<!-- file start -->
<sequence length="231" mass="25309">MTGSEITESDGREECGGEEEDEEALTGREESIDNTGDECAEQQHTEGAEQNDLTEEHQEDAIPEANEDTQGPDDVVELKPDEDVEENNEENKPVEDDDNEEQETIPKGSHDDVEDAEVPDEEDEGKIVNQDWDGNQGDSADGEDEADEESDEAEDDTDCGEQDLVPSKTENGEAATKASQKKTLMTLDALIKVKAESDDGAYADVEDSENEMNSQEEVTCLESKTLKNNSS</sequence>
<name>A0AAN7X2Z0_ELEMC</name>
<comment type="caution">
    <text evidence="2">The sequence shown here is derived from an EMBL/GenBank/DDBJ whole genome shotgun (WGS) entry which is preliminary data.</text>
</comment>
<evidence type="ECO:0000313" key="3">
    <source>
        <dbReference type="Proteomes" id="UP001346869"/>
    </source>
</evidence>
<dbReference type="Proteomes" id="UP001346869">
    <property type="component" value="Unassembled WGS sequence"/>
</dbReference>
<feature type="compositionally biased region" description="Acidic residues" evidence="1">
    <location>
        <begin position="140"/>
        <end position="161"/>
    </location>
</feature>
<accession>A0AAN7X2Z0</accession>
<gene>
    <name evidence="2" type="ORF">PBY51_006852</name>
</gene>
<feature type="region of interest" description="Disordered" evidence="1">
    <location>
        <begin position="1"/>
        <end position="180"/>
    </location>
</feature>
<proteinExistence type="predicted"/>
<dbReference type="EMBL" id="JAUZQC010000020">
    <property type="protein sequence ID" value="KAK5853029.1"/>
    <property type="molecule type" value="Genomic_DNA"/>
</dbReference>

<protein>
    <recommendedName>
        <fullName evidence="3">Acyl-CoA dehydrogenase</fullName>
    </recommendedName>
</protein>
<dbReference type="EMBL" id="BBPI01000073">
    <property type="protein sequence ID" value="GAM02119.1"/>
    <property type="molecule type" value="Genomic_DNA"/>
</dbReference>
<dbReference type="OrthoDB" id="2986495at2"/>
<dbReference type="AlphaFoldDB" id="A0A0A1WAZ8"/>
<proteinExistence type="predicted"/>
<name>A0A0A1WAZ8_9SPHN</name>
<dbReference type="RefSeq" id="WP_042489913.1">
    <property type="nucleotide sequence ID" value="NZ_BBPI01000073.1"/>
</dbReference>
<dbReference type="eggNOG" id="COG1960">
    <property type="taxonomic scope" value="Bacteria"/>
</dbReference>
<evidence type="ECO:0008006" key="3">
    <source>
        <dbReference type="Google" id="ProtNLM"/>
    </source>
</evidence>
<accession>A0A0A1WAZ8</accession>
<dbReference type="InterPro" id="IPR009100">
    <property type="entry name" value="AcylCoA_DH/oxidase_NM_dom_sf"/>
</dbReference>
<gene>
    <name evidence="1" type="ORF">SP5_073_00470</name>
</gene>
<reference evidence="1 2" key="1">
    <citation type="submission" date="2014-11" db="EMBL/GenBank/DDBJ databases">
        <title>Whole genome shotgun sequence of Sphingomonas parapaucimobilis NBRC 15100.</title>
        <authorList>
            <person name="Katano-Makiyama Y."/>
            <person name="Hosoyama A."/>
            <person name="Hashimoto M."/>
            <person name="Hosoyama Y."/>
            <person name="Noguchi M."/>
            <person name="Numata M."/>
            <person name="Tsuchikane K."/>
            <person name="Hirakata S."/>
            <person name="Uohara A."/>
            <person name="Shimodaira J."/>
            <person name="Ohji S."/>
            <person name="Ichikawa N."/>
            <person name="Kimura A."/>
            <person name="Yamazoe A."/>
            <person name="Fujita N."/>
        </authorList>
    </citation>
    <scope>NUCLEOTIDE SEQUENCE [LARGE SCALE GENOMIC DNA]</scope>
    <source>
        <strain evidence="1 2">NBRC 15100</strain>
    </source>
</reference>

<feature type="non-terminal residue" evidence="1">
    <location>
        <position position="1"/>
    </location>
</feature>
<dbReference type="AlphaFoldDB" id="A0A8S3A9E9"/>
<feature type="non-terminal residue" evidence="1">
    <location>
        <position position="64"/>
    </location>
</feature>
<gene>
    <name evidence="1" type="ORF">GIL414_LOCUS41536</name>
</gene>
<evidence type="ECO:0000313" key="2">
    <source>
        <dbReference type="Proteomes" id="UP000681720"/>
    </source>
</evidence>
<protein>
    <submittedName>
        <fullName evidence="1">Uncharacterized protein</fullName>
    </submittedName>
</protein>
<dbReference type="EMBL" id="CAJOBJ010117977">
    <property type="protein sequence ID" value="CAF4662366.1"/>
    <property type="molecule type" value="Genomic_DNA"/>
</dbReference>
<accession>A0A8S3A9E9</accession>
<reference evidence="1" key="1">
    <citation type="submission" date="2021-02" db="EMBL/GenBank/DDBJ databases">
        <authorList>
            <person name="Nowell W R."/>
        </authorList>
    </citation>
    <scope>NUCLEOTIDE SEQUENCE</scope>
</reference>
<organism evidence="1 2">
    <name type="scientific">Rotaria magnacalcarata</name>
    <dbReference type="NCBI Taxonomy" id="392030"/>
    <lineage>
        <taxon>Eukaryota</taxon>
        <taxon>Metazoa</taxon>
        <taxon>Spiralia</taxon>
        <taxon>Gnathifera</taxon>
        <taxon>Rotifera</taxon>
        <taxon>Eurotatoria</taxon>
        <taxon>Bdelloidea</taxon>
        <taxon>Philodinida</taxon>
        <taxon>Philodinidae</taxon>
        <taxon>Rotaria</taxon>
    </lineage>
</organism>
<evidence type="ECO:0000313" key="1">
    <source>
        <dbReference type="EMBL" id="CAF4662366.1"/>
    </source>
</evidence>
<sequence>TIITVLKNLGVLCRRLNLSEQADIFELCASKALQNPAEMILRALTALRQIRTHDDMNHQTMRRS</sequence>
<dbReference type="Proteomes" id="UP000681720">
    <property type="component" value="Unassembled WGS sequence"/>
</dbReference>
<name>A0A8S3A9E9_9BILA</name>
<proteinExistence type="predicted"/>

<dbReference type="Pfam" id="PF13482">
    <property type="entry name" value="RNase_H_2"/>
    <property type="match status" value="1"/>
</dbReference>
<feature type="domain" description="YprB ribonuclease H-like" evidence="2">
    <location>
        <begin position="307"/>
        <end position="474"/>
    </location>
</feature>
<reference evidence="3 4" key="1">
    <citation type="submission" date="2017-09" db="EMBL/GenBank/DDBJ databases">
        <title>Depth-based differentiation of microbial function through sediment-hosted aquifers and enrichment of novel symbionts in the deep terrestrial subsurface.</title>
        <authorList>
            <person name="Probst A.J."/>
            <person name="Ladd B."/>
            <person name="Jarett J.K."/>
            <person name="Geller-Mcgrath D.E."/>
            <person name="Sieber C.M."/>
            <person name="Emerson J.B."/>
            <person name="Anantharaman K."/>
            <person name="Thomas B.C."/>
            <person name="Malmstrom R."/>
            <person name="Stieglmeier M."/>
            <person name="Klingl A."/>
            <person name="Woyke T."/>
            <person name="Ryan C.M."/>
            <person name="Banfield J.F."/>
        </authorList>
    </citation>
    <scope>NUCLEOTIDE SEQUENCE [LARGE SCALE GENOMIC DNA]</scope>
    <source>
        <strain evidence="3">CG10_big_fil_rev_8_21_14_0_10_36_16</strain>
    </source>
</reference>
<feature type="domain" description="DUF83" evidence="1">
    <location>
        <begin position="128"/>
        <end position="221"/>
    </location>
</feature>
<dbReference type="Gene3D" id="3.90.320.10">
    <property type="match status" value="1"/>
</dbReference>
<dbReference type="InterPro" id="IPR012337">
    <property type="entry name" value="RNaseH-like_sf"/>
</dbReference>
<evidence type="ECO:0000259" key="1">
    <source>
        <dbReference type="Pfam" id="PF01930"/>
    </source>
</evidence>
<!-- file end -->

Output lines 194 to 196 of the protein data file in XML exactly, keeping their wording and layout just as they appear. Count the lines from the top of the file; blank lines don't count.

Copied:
        <end position="221"/>
    </location>
</feature>